Fire Safety Vocabulary For ESL Learners

ccnews89_08_big.jpgSome ESL learners in North Carolina are getting a special introduction to fire safety vocabulary from the pros: some volunteer firefighters. Among other things – probably of the more academic variety – students had a race to put on fire gear and searched for a staff member in a dark building using thermal cameras. Where do I sign up!?

[Featured on the left is Smokey The Bear, the US forest fire prevention mascot: “Only you can prevent forest fires.” More here.]

Kidding aside, if you teach students who are in or going to an English-speaking country, don’t scare them to death but also don’t overlook vocabulary and functional language for emergency situations. English speakers are somewhat likely to find speakers of their language abroad; the outlook for speakers of many other languages in English-speaking countries is not so promising.

It has occurred to me that I tend not to even know the emergency numbers wherever I am. Knock on wood, I’ve never needed one while teaching abroad. I suppose if I needed help I would just seek out a person and let my dire physical state speak for itself. Even with a moderate ability in one Slavic language, I don’t think I’d fare well on the phone in an emergency situation. (Help! There is … a bird…I mean, an intention, I mean, a fire. I have, no, I want, eh, I live at…number nineteen? Ninety…)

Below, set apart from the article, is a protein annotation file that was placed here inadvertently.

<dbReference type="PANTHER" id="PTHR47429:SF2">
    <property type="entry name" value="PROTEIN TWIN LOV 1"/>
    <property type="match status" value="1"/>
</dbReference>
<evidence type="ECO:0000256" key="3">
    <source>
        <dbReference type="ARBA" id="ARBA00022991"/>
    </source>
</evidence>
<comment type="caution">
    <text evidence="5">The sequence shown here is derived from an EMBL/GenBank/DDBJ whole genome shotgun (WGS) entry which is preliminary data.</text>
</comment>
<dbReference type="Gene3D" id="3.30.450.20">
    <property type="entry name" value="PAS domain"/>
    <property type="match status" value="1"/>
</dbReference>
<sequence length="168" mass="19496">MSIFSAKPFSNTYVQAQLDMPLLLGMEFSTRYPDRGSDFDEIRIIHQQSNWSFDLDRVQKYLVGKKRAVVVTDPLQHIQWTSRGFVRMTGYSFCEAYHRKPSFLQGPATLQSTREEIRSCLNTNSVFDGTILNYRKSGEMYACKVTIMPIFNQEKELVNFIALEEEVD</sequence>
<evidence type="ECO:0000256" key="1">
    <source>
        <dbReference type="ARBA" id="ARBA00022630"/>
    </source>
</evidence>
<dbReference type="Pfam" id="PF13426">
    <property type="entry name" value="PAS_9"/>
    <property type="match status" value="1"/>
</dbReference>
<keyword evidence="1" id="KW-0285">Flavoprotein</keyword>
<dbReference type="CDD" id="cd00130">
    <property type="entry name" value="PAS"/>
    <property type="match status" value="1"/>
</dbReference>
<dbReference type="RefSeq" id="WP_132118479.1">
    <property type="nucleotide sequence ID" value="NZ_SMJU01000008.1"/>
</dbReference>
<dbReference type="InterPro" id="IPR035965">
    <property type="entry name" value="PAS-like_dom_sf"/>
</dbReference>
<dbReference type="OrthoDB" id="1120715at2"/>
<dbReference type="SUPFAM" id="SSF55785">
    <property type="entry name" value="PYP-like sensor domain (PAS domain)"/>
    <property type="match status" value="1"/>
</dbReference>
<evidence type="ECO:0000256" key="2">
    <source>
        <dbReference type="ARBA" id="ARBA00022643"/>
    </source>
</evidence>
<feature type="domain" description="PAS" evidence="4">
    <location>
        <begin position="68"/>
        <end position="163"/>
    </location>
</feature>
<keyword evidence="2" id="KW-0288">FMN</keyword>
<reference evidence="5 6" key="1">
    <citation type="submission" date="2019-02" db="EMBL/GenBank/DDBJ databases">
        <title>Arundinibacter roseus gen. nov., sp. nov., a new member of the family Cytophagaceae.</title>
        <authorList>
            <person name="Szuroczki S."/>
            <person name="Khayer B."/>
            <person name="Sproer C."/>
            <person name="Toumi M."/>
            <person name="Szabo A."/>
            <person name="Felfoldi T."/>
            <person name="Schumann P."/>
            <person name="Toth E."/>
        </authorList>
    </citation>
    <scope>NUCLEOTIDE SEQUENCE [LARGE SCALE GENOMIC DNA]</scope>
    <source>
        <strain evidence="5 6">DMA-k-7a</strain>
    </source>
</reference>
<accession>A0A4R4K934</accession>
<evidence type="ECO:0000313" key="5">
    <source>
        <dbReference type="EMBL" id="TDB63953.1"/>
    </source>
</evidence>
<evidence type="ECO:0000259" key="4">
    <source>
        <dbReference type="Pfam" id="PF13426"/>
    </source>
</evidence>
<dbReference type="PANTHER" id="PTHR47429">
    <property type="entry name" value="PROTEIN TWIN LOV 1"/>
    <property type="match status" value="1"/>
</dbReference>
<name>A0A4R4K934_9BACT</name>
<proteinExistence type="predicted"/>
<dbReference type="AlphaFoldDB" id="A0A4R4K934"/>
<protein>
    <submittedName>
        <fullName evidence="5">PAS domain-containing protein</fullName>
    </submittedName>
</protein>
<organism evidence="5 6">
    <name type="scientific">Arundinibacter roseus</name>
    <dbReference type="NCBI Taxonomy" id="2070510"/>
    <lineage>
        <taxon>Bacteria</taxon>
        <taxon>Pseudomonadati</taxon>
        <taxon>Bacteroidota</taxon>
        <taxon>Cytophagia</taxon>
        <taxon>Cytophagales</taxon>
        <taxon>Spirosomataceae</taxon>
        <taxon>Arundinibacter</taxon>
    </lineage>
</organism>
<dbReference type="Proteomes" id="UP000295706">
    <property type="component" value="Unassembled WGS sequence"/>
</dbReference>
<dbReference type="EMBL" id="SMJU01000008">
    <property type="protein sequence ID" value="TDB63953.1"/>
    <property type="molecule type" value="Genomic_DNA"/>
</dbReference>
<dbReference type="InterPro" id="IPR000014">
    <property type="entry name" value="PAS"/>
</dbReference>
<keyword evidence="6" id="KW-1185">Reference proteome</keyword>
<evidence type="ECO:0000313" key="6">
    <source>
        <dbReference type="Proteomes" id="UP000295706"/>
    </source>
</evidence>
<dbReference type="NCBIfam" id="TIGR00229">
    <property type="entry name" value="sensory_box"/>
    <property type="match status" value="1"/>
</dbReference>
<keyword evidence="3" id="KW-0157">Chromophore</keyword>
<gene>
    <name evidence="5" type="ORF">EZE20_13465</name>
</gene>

It’s of course my own responsibility to seek out information on emergency numbers – and really, finding them is not that difficult, but using them is another matter. This is worth a bit of time if you’re moving to a new country, and it’s also not bad to have a back up plan, like a couple of local friends you can call if you can’t navigate the local language emergency numbers.